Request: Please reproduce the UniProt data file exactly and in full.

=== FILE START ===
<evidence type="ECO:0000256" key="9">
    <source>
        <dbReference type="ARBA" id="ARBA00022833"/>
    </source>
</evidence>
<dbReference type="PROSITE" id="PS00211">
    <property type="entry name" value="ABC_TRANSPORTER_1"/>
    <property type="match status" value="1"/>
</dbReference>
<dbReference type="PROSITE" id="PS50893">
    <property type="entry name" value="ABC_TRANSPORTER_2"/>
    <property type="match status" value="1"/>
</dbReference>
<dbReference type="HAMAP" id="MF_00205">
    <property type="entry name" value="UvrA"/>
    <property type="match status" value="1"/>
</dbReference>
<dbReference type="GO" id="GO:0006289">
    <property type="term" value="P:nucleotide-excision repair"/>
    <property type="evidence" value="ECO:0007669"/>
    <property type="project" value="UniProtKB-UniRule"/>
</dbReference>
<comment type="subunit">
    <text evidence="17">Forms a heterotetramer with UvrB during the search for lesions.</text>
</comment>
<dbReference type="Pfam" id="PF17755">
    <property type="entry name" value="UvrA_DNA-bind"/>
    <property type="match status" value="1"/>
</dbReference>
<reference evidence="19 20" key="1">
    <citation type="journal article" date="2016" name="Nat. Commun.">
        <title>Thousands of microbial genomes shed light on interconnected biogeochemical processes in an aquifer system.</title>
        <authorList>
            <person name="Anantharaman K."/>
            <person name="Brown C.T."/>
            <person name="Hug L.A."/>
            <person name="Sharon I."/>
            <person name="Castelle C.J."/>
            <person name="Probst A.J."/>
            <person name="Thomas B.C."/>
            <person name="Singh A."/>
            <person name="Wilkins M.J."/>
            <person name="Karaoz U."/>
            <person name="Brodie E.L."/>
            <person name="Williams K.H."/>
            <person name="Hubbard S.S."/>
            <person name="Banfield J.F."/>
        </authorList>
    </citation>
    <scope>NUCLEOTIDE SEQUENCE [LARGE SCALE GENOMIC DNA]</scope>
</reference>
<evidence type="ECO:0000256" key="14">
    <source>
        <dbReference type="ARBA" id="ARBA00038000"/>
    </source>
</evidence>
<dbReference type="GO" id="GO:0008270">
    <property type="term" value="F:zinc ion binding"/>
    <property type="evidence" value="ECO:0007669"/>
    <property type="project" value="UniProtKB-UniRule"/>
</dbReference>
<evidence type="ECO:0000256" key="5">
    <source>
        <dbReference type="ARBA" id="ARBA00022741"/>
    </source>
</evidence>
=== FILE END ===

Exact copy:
<evidence type="ECO:0000256" key="9">
    <source>
        <dbReference type="ARBA" id="ARBA00022833"/>
    </source>
</evidence>
<dbReference type="PROSITE" id="PS00211">
    <property type="entry name" value="ABC_TRANSPORTER_1"/>
    <property type="match status" value="1"/>
</dbReference>
<dbReference type="PROSITE" id="PS50893">
    <property type="entry name" value="ABC_TRANSPORTER_2"/>
    <property type="match status" value="1"/>
</dbReference>
<dbReference type="HAMAP" id="MF_00205">
    <property type="entry name" value="UvrA"/>
    <property type="match status" value="1"/>
</dbReference>
<dbReference type="GO" id="GO:0006289">
    <property type="term" value="P:nucleotide-excision repair"/>
    <property type="evidence" value="ECO:0007669"/>
    <property type="project" value="UniProtKB-UniRule"/>
</dbReference>
<comment type="subunit">
    <text evidence="17">Forms a heterotetramer with UvrB during the search for lesions.</text>
</comment>
<dbReference type="Pfam" id="PF17755">
    <property type="entry name" value="UvrA_DNA-bind"/>
    <property type="match status" value="1"/>
</dbReference>
<reference evidence="19 20" key="1">
    <citation type="journal article" date="2016" name="Nat. Commun.">
        <title>Thousands of microbial genomes shed light on interconnected biogeochemical processes in an aquifer system.</title>
        <authorList>
            <person name="Anantharaman K."/>
            <person name="Brown C.T."/>
            <person name="Hug L.A."/>
            <person name="Sharon I."/>
            <person name="Castelle C.J."/>
            <person name="Probst A.J."/>
            <person name="Thomas B.C."/>
            <person name="Singh A."/>
            <person name="Wilkins M.J."/>
            <person name="Karaoz U."/>
            <person name="Brodie E.L."/>
            <person name="Williams K.H."/>
            <person name="Hubbard S.S."/>
            <person name="Banfield J.F."/>
        </authorList>
    </citation>
    <scope>NUCLEOTIDE SEQUENCE [LARGE SCALE GENOMIC DNA]</scope>
</reference>
<evidence type="ECO:0000256" key="14">
    <source>
        <dbReference type="ARBA" id="ARBA00038000"/>
    </source>
</evidence>
<dbReference type="GO" id="GO:0008270">
    <property type="term" value="F:zinc ion binding"/>
    <property type="evidence" value="ECO:0007669"/>
    <property type="project" value="UniProtKB-UniRule"/>
</dbReference>
<evidence type="ECO:0000256" key="5">
    <source>
        <dbReference type="ARBA" id="ARBA00022741"/>
    </source>
</evidence>